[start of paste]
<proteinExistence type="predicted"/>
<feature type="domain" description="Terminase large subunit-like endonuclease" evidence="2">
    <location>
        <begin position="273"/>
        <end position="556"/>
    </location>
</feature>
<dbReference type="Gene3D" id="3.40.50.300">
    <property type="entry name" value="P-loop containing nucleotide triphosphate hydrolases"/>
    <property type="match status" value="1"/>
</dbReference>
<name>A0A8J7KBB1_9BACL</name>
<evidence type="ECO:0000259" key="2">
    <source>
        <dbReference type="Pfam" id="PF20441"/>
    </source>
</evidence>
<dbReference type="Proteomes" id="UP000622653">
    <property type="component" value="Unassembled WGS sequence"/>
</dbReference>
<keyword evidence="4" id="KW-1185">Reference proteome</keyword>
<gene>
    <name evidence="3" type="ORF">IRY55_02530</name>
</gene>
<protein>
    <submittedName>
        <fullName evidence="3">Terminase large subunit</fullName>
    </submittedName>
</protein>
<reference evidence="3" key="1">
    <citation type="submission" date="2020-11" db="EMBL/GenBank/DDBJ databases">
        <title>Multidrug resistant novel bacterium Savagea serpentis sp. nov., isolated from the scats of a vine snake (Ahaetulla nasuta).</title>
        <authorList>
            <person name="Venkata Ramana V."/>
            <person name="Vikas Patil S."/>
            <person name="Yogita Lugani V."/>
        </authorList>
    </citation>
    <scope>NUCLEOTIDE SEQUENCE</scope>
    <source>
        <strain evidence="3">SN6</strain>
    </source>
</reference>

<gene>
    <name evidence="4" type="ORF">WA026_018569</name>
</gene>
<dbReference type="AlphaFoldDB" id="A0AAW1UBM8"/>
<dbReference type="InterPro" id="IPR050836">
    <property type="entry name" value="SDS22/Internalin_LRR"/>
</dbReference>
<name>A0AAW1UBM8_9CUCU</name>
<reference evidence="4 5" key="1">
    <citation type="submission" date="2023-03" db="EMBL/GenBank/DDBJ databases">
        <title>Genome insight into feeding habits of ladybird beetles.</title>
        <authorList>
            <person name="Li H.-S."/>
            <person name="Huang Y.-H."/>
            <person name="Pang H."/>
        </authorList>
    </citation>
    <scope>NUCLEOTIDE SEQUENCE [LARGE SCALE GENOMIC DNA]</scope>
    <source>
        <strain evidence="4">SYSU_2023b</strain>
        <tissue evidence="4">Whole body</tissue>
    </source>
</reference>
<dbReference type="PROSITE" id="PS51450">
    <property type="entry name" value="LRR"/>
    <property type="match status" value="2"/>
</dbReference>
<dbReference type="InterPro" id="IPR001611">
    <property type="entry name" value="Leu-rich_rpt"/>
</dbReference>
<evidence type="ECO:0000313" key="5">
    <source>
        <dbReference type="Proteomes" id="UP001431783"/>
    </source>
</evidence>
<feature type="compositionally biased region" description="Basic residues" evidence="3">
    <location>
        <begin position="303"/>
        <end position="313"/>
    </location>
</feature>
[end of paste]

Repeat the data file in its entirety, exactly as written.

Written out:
<proteinExistence type="predicted"/>
<feature type="domain" description="Terminase large subunit-like endonuclease" evidence="2">
    <location>
        <begin position="273"/>
        <end position="556"/>
    </location>
</feature>
<dbReference type="Gene3D" id="3.40.50.300">
    <property type="entry name" value="P-loop containing nucleotide triphosphate hydrolases"/>
    <property type="match status" value="1"/>
</dbReference>
<name>A0A8J7KBB1_9BACL</name>
<evidence type="ECO:0000259" key="2">
    <source>
        <dbReference type="Pfam" id="PF20441"/>
    </source>
</evidence>
<dbReference type="Proteomes" id="UP000622653">
    <property type="component" value="Unassembled WGS sequence"/>
</dbReference>
<keyword evidence="4" id="KW-1185">Reference proteome</keyword>
<gene>
    <name evidence="3" type="ORF">IRY55_02530</name>
</gene>
<protein>
    <submittedName>
        <fullName evidence="3">Terminase large subunit</fullName>
    </submittedName>
</protein>
<reference evidence="3" key="1">
    <citation type="submission" date="2020-11" db="EMBL/GenBank/DDBJ databases">
        <title>Multidrug resistant novel bacterium Savagea serpentis sp. nov., isolated from the scats of a vine snake (Ahaetulla nasuta).</title>
        <authorList>
            <person name="Venkata Ramana V."/>
            <person name="Vikas Patil S."/>
            <person name="Yogita Lugani V."/>
        </authorList>
    </citation>
    <scope>NUCLEOTIDE SEQUENCE</scope>
    <source>
        <strain evidence="3">SN6</strain>
    </source>
</reference>

<gene>
    <name evidence="4" type="ORF">WA026_018569</name>
</gene>
<dbReference type="AlphaFoldDB" id="A0AAW1UBM8"/>
<dbReference type="InterPro" id="IPR050836">
    <property type="entry name" value="SDS22/Internalin_LRR"/>
</dbReference>
<name>A0AAW1UBM8_9CUCU</name>
<reference evidence="4 5" key="1">
    <citation type="submission" date="2023-03" db="EMBL/GenBank/DDBJ databases">
        <title>Genome insight into feeding habits of ladybird beetles.</title>
        <authorList>
            <person name="Li H.-S."/>
            <person name="Huang Y.-H."/>
            <person name="Pang H."/>
        </authorList>
    </citation>
    <scope>NUCLEOTIDE SEQUENCE [LARGE SCALE GENOMIC DNA]</scope>
    <source>
        <strain evidence="4">SYSU_2023b</strain>
        <tissue evidence="4">Whole body</tissue>
    </source>
</reference>
<dbReference type="PROSITE" id="PS51450">
    <property type="entry name" value="LRR"/>
    <property type="match status" value="2"/>
</dbReference>
<dbReference type="InterPro" id="IPR001611">
    <property type="entry name" value="Leu-rich_rpt"/>
</dbReference>
<evidence type="ECO:0000313" key="5">
    <source>
        <dbReference type="Proteomes" id="UP001431783"/>
    </source>
</evidence>
<feature type="compositionally biased region" description="Basic residues" evidence="3">
    <location>
        <begin position="303"/>
        <end position="313"/>
    </location>
</feature>